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Poul Kjærholm’s Love for Steel
For Poul Kjærholm, simplicity was essential. He insisted on materials of the highest quality and designed for transparency. Indeed, nothing in Kjærholm’s designs is unnecessary or cosmetic. 

‘The important thing is to express the personality of the material – not mine,’ he said. ‘Steel's constructive potential is not the only thing that interests me; the refraction of light on its surface is an important part of my artistic work. I consider steel a material with the same artistic merit as wood and leather.'

Poul Kjærholm studied at the design school in Copenhagen under Hans Wegner, the master cabinet maker and designer in wood. It’s interesting that Poul Kjærholm chose steel rather than wood in his early productions, treating flat steel with the same delicacy that a wood cabinetmaker approaches his material. 

Poul Kjærholm was transparent in showing all the visual connections between elements of his designs, including screws. He didn’t try to hide things, but – rather – made them a part of coherent designs. Some consider Kjærholm’s work ‘industrial’ in appearance. Appropriately, perhaps, Kjærholm called himself a ‘furniture architect.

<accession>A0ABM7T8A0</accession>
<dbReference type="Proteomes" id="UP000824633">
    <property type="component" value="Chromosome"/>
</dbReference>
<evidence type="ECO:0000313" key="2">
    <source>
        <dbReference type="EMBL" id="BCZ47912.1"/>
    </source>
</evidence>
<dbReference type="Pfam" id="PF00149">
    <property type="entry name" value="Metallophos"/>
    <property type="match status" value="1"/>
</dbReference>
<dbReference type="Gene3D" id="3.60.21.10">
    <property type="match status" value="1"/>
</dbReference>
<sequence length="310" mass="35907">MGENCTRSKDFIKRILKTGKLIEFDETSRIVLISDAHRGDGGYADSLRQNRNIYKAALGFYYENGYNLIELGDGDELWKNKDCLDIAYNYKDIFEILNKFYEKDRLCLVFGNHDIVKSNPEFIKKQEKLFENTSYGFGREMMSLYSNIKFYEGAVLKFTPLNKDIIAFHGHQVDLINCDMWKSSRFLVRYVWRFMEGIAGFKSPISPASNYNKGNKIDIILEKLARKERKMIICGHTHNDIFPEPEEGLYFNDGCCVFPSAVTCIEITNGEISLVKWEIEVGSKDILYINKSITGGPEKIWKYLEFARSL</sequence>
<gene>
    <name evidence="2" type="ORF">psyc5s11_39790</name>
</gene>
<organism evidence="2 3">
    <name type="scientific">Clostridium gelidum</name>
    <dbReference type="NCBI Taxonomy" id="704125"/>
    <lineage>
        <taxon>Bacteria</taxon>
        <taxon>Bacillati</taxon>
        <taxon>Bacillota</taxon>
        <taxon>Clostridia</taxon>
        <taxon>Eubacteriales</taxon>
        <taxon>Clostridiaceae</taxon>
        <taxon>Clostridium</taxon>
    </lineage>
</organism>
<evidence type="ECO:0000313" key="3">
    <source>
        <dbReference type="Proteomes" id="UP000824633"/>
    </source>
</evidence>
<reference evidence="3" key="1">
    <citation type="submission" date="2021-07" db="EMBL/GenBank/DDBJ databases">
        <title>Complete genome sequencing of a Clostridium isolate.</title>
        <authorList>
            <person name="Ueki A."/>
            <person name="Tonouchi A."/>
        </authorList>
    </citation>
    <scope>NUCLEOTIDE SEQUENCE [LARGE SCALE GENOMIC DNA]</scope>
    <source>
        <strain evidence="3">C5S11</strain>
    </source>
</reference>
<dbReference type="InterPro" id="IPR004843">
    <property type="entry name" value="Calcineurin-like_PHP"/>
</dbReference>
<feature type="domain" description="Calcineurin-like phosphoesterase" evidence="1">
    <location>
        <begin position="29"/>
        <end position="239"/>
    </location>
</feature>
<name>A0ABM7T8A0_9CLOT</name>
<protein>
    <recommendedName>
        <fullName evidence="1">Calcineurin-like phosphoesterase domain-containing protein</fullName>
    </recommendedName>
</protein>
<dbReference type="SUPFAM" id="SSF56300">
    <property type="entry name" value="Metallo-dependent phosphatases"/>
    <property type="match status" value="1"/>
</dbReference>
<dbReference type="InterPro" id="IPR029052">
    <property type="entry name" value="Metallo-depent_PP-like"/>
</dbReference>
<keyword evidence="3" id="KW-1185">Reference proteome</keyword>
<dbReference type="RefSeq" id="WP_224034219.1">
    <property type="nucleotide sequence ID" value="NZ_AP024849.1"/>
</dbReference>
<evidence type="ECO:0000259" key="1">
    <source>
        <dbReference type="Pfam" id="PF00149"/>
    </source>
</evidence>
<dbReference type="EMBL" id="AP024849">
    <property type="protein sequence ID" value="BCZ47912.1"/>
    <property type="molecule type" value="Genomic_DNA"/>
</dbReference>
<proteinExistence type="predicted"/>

The simple dimensions of his designs require complicated welding. All the grinding must meet perfectly, and the level of detailing is extremely high. Today, Kjærholm pieces like the PK20 and PK22 are made by hand in Denmark, using a mixture of machine and handiwork.

The integrity and resilience of spring steel ensures that designs are long lasting and strong. The continuous and rather complex design of the PK25™ frame would be impossible without it. This kind of extraordinary design is inherently linked to material – in this case, steel and Poul Kærholm’s desire for the purest expression of his choice material. 

PK25™ lounge chair designed by Poul Kjaerholm
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